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Re: Link-time optimzation

Ian Lance Taylor wrote:

> In section 3.4 (Linker) I have the same comment: for non-GNU targets,
> the native linker is sometimes required, so modifying the linker
> should not be a requirement.  And the exact handling of .a files is
> surprisingly target dependent, so while it would be easy to code an
> archive searcher in gcc, it would be tedious, though doable, to get it
> right for all platforms.
> Conversely, I don't know much we are going to care about speed here,
> but I assume that we are going to care a bit.  For the linker to
> determine which files to pull in from an archive, it is going to have
> to read the symbol tables of all the input objects, and it is going to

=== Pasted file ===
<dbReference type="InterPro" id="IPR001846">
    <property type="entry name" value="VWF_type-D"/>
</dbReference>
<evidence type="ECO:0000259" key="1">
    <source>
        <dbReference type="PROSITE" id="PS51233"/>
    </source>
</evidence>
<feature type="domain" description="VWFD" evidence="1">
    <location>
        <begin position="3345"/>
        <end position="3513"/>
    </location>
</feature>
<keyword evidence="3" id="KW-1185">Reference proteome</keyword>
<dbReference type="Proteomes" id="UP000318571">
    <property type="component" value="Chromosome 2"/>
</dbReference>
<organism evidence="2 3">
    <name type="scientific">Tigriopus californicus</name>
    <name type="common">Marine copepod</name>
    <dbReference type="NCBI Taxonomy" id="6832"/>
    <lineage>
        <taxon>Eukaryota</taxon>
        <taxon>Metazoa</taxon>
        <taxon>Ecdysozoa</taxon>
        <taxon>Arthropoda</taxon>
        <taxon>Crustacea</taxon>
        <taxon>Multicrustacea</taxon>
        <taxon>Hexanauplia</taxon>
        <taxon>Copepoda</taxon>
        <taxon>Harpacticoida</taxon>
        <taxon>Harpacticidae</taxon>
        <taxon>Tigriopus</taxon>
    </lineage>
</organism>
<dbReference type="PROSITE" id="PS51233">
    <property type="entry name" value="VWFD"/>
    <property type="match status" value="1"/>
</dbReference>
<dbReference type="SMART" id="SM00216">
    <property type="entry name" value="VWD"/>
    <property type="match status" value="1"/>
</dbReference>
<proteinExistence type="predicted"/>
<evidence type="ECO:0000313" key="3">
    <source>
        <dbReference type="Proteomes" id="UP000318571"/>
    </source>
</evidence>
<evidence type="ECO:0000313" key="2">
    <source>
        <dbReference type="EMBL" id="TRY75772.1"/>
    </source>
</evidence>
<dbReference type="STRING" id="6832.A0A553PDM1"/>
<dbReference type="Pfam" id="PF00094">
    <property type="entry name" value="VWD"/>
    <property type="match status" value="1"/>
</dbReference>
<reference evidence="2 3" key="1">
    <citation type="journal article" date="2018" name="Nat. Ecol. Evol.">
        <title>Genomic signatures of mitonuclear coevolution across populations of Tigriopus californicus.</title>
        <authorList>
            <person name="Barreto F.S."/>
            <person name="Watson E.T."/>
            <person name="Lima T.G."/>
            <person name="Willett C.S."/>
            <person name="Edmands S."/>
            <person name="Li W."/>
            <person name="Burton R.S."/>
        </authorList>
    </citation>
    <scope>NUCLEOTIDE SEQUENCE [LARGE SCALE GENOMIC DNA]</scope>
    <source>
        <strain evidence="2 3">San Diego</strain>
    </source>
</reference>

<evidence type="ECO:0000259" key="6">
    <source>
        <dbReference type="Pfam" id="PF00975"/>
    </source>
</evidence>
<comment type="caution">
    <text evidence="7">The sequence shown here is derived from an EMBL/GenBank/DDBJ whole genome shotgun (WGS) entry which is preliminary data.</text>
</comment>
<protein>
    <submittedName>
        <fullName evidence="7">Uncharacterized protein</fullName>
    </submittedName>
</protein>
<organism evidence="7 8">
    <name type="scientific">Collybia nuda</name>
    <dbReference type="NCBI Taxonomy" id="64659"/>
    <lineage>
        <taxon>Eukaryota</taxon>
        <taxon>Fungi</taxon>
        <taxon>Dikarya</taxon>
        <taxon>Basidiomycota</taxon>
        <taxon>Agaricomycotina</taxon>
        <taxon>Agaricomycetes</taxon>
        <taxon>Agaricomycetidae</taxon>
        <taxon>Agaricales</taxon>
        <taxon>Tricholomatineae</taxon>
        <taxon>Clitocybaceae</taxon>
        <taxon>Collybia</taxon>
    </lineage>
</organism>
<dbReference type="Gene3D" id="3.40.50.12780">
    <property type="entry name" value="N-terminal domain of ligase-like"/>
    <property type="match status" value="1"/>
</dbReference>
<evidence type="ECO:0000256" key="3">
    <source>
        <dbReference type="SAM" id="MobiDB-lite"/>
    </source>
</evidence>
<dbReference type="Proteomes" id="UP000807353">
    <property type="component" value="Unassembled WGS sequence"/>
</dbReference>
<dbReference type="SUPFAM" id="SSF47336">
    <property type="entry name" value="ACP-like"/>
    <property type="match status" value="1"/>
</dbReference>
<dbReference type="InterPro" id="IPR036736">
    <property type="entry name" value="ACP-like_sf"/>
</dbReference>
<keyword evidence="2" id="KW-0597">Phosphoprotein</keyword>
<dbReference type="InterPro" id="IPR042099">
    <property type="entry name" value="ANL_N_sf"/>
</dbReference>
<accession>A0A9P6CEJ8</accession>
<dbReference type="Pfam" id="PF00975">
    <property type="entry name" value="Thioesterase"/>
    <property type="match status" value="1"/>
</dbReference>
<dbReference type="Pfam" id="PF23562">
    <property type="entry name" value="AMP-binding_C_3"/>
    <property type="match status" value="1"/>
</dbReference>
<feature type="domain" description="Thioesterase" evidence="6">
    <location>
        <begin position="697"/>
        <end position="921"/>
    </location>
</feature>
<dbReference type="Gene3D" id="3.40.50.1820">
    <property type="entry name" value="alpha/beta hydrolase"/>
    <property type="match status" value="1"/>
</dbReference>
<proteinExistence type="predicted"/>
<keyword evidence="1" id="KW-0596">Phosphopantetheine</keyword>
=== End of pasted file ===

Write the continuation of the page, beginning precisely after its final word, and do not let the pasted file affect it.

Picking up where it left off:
> have to read the archive symbol table, and it is going to have to read
> the symbols table of each object included from an archive.  It will
> have to build a symbol hash table as it goes along.  This isn't fast;
> it's a significant component of link time.  Since the compiler is also
> going to have to build a symbol hash table, it is going to be faster
> to have the compiler search the archive symbol table and decide which
> objects to pull in.  Searching an archive symbol table isn't hard; the
> target dependencies come in when deciding which objects to include.

I'm wondering whether we can't simply employ the linker to handle
all those issues:  Have the driver always (not just as fall-back)
call "ld -r" and the linker will pull together all input files,
including those from archives, and combine them into one single
object file.  Then invoke the new "link-optimizer" on that single
object file, resulting in an optimized object file.

Any reasons why this cannot work?


  Dr. Ulrich Weigand
  Linux on zSeries Development

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